I have written an online petition to Congress and the Exec. Branch to follow up on the Partnership for Public Warning Report, ”A National Strategy for Integrated Public Warning and Capability” that can be viewed at: www.partnershipforpublicwarning.org/ppw/docs/nationalstrategy.pdf
If you think that it is time for action on this now ten-year-old report, you can go to http://tinyurl.com/EPI-strategy, read the petition and sign it if you agree.
Core Member, Broadcast Warning Working Group
An open letter to the National Weather Service (NWS) posted on the EAS Forum talks about a string of bad Southern California weather that resulted in NWS EAS “message flooding” during the past two weeks. There is some reason to believe we could be heading towards a mass rejection of NWS EAS by EAS participants as a result. You can read the entire open letter on the Forum, but here is the gist of it.
I just posted a new article on the EAS Forum website entitled, “What’s New with EAS: Waiting for One More Shoe to Drop”. The Government Accountability Office (GAO) is going to review progress on EAS warnings, focusing on the national live code EAN test last Fall.
This word from the FCC who released a public notice on August 17 stating that the FCC is going to “share” results of the national EAS test with the Government Accountability Office (GAO) that might have implications down the road for what Part 11 says.
Since the FCC’s formal test report and an “un-redacted” GAO report are not scheduled to go public, the only metric we may see will be changes to Part 11. This is all speculation on my part at this time, but speculating is all we can do until we see the final version of the current Part 11 re-write.
Core Member, the Broadcast Warning Working Group
An update to the Broadcast Warning Working Group sample SECC plan is now available here and on the EAS Forum website. This version expands statements in Section 2 on changes to EAS, includes a FEMA graphic on IPAWS OPEN, more fully describes the structure, oprations and responsibilities of the SECC, and fixes some formatting problems. There are ideas and sections in this sample plan that may be useful to local EAS committees (LECC’s) for their plan re-writes.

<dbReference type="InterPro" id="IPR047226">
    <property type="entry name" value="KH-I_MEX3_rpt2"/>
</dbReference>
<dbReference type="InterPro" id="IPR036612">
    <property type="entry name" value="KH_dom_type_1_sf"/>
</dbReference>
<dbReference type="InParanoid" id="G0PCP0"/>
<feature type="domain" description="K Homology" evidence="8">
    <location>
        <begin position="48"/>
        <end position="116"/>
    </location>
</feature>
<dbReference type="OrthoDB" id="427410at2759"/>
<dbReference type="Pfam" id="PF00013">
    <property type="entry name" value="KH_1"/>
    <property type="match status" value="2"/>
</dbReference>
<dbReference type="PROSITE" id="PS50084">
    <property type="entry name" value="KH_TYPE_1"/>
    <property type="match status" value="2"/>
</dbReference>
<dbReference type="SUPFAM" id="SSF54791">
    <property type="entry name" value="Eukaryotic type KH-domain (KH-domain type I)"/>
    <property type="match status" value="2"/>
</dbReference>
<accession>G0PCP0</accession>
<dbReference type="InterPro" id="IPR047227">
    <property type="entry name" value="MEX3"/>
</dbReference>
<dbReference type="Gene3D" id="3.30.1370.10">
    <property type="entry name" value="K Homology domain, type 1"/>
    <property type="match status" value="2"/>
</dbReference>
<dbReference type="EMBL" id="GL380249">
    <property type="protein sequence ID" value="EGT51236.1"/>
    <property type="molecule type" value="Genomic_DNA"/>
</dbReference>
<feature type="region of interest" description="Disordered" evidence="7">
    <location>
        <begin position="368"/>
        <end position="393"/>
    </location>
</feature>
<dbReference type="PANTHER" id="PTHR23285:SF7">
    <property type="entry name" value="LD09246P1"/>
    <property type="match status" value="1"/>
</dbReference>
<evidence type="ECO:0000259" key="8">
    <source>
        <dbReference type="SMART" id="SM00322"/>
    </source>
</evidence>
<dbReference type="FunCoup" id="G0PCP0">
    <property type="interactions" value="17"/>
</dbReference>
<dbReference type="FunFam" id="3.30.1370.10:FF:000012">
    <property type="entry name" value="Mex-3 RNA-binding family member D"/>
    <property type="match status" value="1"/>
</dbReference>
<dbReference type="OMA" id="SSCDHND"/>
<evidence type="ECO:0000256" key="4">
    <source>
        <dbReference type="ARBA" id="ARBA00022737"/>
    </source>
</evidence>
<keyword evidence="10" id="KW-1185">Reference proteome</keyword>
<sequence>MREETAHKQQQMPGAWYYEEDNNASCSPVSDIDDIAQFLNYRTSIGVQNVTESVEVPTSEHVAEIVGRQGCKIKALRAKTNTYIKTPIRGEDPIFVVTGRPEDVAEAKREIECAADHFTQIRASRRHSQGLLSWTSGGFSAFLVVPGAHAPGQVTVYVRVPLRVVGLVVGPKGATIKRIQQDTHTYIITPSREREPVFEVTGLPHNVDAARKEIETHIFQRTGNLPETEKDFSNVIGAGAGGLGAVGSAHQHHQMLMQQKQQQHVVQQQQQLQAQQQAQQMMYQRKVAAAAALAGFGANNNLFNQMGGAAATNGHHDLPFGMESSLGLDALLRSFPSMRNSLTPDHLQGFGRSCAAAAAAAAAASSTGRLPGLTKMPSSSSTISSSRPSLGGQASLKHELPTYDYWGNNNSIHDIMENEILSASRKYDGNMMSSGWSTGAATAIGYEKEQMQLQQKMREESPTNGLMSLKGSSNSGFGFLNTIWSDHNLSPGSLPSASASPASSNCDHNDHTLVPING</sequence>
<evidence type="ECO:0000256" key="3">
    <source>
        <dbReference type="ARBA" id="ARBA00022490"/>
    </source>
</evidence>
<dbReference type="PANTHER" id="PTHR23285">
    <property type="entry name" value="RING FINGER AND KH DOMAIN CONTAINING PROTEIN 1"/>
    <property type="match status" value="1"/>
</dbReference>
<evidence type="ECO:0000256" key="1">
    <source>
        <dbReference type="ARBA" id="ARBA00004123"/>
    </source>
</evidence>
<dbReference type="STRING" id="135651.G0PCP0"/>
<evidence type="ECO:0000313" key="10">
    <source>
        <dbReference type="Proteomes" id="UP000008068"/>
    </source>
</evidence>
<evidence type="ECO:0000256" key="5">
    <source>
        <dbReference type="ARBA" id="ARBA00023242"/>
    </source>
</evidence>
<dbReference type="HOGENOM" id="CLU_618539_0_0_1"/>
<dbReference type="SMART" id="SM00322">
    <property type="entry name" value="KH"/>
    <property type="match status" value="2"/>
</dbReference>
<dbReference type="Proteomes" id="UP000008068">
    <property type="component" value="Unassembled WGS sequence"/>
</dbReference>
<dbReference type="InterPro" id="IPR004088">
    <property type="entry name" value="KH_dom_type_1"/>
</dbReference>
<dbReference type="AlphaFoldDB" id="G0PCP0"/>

From previous post: The Broadcast Warning Working Group held an SECC plan writing workshop during the recent NAB Convention. The goal was to come up with a sample state plan with elements that take revisions we know about so far to Part 11 into account. The plan, in Microsoft Word .doc format is posted here for download.
As most of you know now, the FCC today overturned their prohibition announced in their EAS Fifth Report and Order on the use of CAP EAS Text To Speech (TTS). The FCC’s decision today proves that the EAS user community along with FEMA succeeded in making a strong case for this reversal. The text of the relevant part of this decision is posted now on the EAS Forum website along with observations of how and why the reversal came about, and why it happened a lot faster than some observers had predicted.
BWWG Core Member & California EAS SECC Vice Chair
Thanks to BWWG core member Adrienne Abbott (SECC, Nevada) for sending me her notes on the meeting yesterday held during NAB Week to supplement my notes that can be found at [ http://eas.radiolists.net/ ]. Many thanks to NAB for getting us a room to meet in on very short notice.
I took the liberty of adding to what Adrienne gave me within ( ) in the following:
- New/rewritten state and local plans are needed to (clearly) define roles and procedures for the use of CAP (within EAS, and to implement changes in FCC Part 11).
- What are some Best Practices that can/should be part of the new procedures (that we need to get out to state and local committees, and warning centers)?
- Who signs off on new plans?
- State and local agencies need to be involved in plan writing and to develop (better) trust in broadcasters and EAS.
- (FEMA online training module) IS 247 is a prerequisite for activators to use CAP, broadcasters should take it also. The course is not perfect yet. It would be good to see how well the CAP system handles the messages IS-247 students write.